Tenpenny Lures Bankers; Desmond’s Great Dover Sole: Ryan Sutton

"The Double-Cheeseburger," with crispy tomato chips, at Tenpenny. Photographer: Paul Goguen/Bloomberg

There are lots of pretty places to eat in Manhattan. Tenpenny, in Midtown’s Gotham Hotel, isn’t one of them.

Tenpenny sits in the shadow of the old Bear Stearns building -- now occupied by JPMorgan. It feels less like a restaurant, more like an anonymous brick and wood pub that happens to serve food. But that food happens to be excellent.

A 10-course tasting menu is $125, so you can linger looking at the lobby. Fortunately, partner Jeffrey Tascarella also offers a 6-course “drunken tasting” paired with wine, cocktails, bourbon and beer. It costs $135.

“We aim to get people intoxicated. So far, we’re batting 1,000,” says Tascarella. Take him at his word -- though I adhered to a la carte cocktails and comestibles to maintain some sort of gustatory and cognitive sobriety.

So have a Madison, a Manhattan with root beer extract. It makes the mix of bourbon and vermouth taste like a fountain drink. It’s the correct pairing for the fast food-style burger.

A stack of greasy griddled patties -- spiked with pork fat -- sits between a soft potato roll and is served with tomato chips that provide an acidic tang without any watery mush.

Hot Tots

The $15 burger is a gift to local bankers; a viable substitute to the lunchtime lines of Shake Shack. And where else but Tenpenny can one get a juicy, messy, fried egg and hot pepper-topped porchetta “banh mi” sandwich? Nowhere.

Stick around for dinner and grab a few pork belly tater tots -- sounds like bad sports stadium fare, right? Except it works; each bite has a slick of hard cider sauce that checks all the meat and potato extravagance with some much-needed mouth pucker.

This is the kind of place that would be declared the next Torrisi if it were located in a shiny Mulberry storefront. It’s not and probably accounts for why Tenpenny isn’t as full as it should be.

No matter. I’ll feast on the New American fare of chef Christopher Cipollone by myself. Just skip his pork rack. He overcooks it just like he used to at the now-closed Faustina.

Go Green

“Spring Vegetables,” an appetizer, is one great salad.

A pile of favas, peas, wax beans, baby carrots and too many other ingredients to mention are offered raw, roasted, pickled, dehydrated and candied. The whole platter is then showered with powdered ranch dressing -- just to bring the whole French affair back down to summer picnic territory.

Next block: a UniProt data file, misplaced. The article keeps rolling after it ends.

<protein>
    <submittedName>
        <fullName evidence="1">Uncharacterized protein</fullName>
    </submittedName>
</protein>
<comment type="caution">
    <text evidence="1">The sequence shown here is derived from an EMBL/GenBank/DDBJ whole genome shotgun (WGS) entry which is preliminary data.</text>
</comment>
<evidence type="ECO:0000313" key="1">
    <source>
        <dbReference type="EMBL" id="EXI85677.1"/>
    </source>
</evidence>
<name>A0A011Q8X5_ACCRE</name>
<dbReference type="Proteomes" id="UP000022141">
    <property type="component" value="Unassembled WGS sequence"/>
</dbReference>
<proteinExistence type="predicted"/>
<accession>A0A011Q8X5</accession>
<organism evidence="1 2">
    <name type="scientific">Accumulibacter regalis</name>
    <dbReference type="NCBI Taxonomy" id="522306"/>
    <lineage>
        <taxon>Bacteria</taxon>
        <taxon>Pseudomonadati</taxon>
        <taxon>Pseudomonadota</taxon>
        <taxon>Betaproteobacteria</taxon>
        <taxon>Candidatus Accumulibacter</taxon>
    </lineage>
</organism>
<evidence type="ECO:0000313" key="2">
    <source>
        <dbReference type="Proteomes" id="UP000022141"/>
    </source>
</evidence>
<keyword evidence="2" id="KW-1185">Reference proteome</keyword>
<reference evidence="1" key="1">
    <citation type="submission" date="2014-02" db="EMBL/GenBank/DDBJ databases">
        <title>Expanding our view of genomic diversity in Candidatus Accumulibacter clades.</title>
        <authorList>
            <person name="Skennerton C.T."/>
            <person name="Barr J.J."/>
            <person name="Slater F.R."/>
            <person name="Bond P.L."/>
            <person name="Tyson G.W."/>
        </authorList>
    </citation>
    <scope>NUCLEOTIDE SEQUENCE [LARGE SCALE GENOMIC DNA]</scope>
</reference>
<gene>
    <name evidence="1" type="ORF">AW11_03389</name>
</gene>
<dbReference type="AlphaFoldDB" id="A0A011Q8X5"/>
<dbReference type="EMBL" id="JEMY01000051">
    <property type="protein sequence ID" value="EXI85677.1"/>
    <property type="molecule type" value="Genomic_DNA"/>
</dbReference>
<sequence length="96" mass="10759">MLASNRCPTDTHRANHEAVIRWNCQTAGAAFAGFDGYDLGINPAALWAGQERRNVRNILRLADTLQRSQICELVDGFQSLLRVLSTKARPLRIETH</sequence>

Eat pasta. Gnocchi collapse in the mouth. Squid ink spaghetti and smoky chorizo form a successful tag team to balance the sweetness of crab.

Bouillabaisse somehow improves upon its time-tested Marseillaise roots. No saffron here or standard aioli. Paprika and smoked fish stock bring shocking depth of flavor to “head on” prawns and sugar-sweet scallops. Ramp rouille adds its oniony punch. Finish with a dessert of custardy coconut Catalan and return tomorrow.


Desmond’s, which offers one of the best Dover soles in New York, sits opposite the loading docks at Bloomingdales, next to a pizza joint and diagonal from a lunchtime taco stand.

The ugliest block on the Upper East Side just got botoxed.

Send thank you notes to owner Richard O’Hagan. Expect 25 foot ceilings, a second floor terrace, ladies who wear lapel pins and men in khakis drinking rose. So Desmond’s isn’t for everyone. Rather, it’s a much needed alternative for those who frequent the nearby David Burke Townhouse or Le Caprice.

London-trained chef David Hart delivers soul-warming British-American fare. He takes pork belly and coats it in caramel, balancing sweet with salt, juxtaposing succulent meat with silky fat.

He contrasts the rich oil of poached salmon with the tart bite of curry vinaigrette. Lobster is deep-fried into an oceanic beer snack, though I suppose champagne would be a better choice in these aristocratic environs.

Sure, the wait staff might forget to pour the bubbly or they might spill some on your plate, nearly missing your mushy, forgettable caviar.

Chef Hart has a bad habit of making expensive items taste ordinary. Beef Wellington (with no foie gras) is a dry, overcooked filet mignon in a bready crust with a cloying sauce. The price starts at $100 (for two).

Skip the undercooked scallops and ho-hum cheese souffle. Order the $55 Dover sole, which dots every other table.

The queen of flatfish, often outdone by humbler, cheaper flounder, exerts her royal heritage here with panache. Hart tops the firm, flaky meat with butter and barely cooked shrimp. Perfect. Finish with carrot cake and enjoy the smell of expensive perfume around you.

Desmond’s Rating: * 1/2. Tenpenny Rating: ** 1/2

The Bloomberg Questions

Prices: Most everything’s under $30 at Tenpenny; Desmond’s

boasts pricier, $20-$100 entrees.

Sound Level: Around 70-75 at Desmond’s; a little louder at

Tenpenny when it’s full.

Date Place: Yes, for Desmond’s.

Inside Tip: Solid cocktails at Tenpenny.

Special Feature: Great pretzel rolls at Tenpenny; biscuits

at Desmond’s.

Will I Be Back: Yes, to both.

Tenpenny is at 16 E 46th St. Information: +1-212-490-8300 or http://www.tenpennynyc.com/

Desmond’s is at 153 E 60th St. Information: +1-212-207-4949.

What the Stars Mean:
****         Incomparable food, service, ambience.
***          First-class of its kind.
**           Good, reliable.
*            Fair.
(No stars)   Poor.

Sound-Level Chart (in decibels):

51 to 55: Quiet enough to converse sotto voce. 56 to 60: Speak up, please. 61 to 65: Lean in if you want to hear your date. 66 to 70: You’re reading one another’s lips. 71 to 75: Heads turn because you’re yelling. 76 to 85: Ear-splitting din.

(Ryan Sutton writes about New York City restaurants for Muse, the arts and leisure section of Bloomberg News. The opinions expressed are his own.)

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